Her mother had caught her near the street on one occasion and had spanked her lightly as a warning. The child wandered once again toward the roadway to play her childish games. This time a spanking would have been a blessing compared to what happened. A truck came over the hill, struck the little girl solidly and threw her more than a hundred feet down the highway. Both of her shoes were knocked completely from her feet. She was killed instantly. In essence, we could say that the mother had pronounced a curse on the road and told the child to stay away from it. The child had chosen to do her own thing.

Now the girl was dead, the mother was grieving that her little one had not listened to her. The story I have just told you is true. It happened just up the road from my home when I was a boy. The little neighbor girl was about six years old when her life ended. We can use this incident as an analogy.

There are some things upon which God has pronounced a curse. The curse of God is not a divine power-play.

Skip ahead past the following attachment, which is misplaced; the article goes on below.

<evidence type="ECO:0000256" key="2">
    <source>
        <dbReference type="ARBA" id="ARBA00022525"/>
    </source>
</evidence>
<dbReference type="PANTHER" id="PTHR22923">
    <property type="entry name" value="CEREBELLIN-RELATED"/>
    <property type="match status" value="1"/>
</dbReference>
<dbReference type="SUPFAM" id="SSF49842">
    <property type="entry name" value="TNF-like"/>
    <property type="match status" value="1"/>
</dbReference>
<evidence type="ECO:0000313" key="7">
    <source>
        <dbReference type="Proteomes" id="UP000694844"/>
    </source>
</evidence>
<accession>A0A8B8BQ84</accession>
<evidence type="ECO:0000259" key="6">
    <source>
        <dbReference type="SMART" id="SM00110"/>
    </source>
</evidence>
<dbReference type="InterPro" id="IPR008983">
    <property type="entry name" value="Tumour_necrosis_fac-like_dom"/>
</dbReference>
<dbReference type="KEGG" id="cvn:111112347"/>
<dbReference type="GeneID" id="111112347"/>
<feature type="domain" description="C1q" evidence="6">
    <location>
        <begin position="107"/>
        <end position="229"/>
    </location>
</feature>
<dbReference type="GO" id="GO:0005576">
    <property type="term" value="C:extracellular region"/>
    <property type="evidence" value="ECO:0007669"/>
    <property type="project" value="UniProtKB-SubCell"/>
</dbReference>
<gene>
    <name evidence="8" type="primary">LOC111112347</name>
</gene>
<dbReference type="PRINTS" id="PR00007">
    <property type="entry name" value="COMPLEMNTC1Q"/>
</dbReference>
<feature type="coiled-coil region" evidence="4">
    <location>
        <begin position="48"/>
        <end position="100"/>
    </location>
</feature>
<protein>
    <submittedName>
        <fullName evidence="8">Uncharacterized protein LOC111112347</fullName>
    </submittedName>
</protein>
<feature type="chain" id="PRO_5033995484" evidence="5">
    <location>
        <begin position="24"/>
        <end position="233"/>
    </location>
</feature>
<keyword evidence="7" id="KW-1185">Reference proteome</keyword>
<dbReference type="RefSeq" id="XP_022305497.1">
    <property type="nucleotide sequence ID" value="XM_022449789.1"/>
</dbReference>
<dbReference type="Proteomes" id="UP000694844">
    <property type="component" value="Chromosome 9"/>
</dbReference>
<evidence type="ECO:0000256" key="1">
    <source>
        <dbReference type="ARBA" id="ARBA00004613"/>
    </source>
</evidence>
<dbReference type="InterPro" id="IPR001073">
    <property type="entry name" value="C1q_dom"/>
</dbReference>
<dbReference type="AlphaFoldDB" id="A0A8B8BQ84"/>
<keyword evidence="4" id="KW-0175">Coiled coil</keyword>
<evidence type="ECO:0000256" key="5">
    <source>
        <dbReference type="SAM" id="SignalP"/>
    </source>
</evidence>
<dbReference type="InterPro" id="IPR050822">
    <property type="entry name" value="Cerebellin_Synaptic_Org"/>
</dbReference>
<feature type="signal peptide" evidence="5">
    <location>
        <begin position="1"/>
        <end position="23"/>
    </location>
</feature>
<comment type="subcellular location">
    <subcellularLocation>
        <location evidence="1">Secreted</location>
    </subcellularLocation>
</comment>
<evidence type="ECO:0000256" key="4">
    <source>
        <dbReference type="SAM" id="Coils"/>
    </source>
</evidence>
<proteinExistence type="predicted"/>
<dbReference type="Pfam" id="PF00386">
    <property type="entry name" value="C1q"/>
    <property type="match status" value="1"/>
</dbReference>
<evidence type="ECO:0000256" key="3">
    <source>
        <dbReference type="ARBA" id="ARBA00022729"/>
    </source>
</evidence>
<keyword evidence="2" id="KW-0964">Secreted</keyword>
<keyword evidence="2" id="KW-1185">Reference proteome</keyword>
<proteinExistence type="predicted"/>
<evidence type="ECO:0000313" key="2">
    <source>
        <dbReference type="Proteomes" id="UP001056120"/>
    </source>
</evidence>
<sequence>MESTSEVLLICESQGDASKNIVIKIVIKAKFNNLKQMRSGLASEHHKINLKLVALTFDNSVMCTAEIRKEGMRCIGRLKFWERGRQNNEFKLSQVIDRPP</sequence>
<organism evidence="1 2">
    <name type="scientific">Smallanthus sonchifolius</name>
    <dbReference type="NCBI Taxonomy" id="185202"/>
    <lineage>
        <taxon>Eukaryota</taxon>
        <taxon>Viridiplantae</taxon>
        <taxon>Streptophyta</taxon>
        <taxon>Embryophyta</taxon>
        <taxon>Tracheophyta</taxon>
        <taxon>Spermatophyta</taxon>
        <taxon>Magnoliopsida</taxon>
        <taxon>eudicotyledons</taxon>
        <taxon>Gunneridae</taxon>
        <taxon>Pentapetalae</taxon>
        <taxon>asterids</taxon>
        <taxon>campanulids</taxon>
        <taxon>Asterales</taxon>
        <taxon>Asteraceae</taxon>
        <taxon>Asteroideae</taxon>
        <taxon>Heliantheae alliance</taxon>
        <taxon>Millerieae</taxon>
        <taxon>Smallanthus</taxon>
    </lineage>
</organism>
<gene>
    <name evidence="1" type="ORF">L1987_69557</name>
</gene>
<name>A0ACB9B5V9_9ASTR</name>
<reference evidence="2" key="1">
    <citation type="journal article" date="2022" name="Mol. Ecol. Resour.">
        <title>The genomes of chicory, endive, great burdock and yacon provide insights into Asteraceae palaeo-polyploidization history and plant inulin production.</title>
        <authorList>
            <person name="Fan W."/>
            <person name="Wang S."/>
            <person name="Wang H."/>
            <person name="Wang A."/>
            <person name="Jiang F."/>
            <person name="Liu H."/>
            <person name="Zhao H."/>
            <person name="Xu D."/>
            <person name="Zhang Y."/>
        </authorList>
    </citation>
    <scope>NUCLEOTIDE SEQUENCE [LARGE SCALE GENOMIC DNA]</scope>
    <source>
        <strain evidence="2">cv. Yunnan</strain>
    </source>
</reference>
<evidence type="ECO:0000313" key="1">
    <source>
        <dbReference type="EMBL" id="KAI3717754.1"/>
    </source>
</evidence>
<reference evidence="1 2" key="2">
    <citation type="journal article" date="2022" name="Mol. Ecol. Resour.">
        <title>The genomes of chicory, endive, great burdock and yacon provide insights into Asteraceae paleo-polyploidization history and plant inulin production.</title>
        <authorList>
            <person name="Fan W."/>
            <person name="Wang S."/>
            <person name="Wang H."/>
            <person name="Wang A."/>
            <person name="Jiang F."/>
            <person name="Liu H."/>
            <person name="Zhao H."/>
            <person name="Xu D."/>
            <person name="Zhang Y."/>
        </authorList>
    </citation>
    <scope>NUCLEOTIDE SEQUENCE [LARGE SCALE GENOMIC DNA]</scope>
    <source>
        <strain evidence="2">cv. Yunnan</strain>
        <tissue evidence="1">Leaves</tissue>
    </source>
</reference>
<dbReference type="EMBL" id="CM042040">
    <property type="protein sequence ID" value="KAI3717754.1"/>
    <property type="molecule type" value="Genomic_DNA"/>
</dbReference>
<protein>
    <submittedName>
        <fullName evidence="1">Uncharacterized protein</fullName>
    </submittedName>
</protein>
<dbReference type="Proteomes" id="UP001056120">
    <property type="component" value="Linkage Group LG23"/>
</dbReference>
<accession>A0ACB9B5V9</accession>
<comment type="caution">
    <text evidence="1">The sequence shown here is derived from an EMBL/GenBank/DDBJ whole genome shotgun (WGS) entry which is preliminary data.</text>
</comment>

God told Adam and Eve in the Garden of Eden that there was a curse of death upon anyone who ate from the tree of the knowledge of good and evil. We know what happened. The pair did not listen to God and the curse became a reality. God did n tell them about the curse because He was mad at them or because He wanted to hurt them, but He told them about it to protect them.

Just as the little girl's parents had warned her about playing in the road. It is sad to note that many people today treat God the way the little girl treated her parents. She thought, no doubt, that her parents were trying to deprive her of some pleasure, which she considered her right.

Why Are There No More Prophets?

The result was death. Since the days of Adam and Eve, we have had an internal desire to do our own thing. The result is to experience the curse upon our lives. Something often repeated is usually a message of importance. You know that I frequently refer to my wife as sweet Jayne.

Let me share an experience that illustrates the point of something often repeated and epitomizes why I refer to my wife in such kind terms. My wife is fond of moving furniture around in our home. I always look twice before I sit down to avoid the mistake of sitting where a chair used to be! The other day she moved the furniture in our den and I have to admit it looks a lot better.